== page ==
Derek L. Wilson, 24, (pictured above, in 2007) appeared in Superior Court Monday via video from the jail, where he is charged with seven counts of first-degree assault and seven counts of drive-by shooting for Feb. 3 gunfire at a home at 2812 E. Hoffman Ave. in Hillyard.
No one was injured in the shooting, which resident John Seyler, a bouncer at Raw, 723 W. 1st Ave., told police occurred hours after he'd approached a woman he'd frequently kicked out of bars for being underage.
The woman, later identified as Kassandra Darby, just recently turned 21 and was allowed to stay at the bar, but her boyfriend, later identified as Wilson, was angry with Seyler for approaching her, according to a probable cause affidavit.
Seyler said he saw the two in a black Audi at a convenience store at Market and Wellesley later that morning and noticed them watching him. They followed him to the residence on Hoffman; shots were fired about five minutes later. Bullets entered the home, where Seyler, three other adults and two children were staying.
Darby told police she'd been “manhandled” by a bouncer but denied knowing anything about a shooting.
Police found a .380 caliber handgun believed to have been used in the shooting at Wilson's ex-girlfriend's apartment at 4223 N. Progress Road and located a .380 caliber unfired bullet in Wilson's Audi. Wilson was arrested for driving while suspended on Feb. 4 and has been in jail since. Prosecutors filed the 14 felony charges on Friday.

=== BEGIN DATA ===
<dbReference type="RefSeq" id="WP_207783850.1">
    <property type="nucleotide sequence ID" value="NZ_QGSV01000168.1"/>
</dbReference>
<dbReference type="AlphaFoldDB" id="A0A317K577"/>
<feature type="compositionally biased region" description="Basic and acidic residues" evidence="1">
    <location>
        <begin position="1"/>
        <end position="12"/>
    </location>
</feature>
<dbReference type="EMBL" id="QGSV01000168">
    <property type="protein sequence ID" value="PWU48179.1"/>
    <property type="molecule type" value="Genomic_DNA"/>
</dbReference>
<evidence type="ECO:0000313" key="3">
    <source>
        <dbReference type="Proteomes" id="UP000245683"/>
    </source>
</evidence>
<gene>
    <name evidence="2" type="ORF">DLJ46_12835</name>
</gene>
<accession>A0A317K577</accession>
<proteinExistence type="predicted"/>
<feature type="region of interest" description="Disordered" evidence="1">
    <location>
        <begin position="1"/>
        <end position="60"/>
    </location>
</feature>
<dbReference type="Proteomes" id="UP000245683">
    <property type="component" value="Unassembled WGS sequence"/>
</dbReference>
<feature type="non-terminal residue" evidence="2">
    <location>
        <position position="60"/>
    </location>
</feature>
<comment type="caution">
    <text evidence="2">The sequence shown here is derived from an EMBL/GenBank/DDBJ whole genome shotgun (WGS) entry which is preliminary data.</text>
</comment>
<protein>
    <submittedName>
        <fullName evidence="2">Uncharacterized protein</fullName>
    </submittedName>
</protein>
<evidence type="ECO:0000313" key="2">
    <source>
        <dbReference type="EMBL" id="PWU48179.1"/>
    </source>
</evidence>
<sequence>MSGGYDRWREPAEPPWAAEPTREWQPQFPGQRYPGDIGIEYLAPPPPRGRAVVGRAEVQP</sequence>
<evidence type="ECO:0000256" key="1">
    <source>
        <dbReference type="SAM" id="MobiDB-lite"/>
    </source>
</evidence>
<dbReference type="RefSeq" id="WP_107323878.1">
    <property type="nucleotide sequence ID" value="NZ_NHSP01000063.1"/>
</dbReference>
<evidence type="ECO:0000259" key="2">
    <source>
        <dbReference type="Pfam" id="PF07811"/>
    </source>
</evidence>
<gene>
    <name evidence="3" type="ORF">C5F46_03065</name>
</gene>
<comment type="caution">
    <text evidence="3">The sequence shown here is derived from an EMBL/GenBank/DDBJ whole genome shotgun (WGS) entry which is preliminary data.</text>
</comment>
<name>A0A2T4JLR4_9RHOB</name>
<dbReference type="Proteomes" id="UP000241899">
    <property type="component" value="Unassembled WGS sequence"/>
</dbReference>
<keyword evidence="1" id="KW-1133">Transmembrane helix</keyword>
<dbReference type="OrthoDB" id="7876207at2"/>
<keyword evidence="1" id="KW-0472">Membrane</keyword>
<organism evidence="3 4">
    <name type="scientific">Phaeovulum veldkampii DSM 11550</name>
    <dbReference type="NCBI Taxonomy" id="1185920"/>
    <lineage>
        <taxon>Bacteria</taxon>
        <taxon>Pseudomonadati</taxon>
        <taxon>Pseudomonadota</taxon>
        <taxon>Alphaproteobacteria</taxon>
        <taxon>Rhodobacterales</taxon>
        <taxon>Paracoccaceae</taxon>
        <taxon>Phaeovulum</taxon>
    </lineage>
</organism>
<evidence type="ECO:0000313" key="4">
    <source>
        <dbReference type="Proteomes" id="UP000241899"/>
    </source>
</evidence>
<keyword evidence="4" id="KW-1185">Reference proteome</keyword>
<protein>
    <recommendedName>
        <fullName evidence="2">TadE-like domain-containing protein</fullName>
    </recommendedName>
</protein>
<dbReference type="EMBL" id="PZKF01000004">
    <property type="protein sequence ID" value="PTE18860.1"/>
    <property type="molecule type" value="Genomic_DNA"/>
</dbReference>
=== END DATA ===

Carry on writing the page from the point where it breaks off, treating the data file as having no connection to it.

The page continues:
Wilson is considered a gang associate by police.
He has previous convictions for second-degree robbery in 2005 and for second-degree assault in 2007 after a shooting at the skate park under Interstate 90 in downtown Spokane.
The picture above is from that arrest.
A teenager involved in a shooting at Hoopfest last summer was credited for time already served in jail after pleading guilty to two felony assault charges this week.
Adam Doe, 19, remains in jail pending the resolution of riot and assault charges related to an October 2009 stabbing outside Club Uno in downtown Spokane. Trial is set for March.
Doe pleaded guilty Monday to second-degree assault and third-degree assault related to the June 28 shooting at Hoopfest that hit three bystanders. Police say the shooting occured when the men approached rival gang members.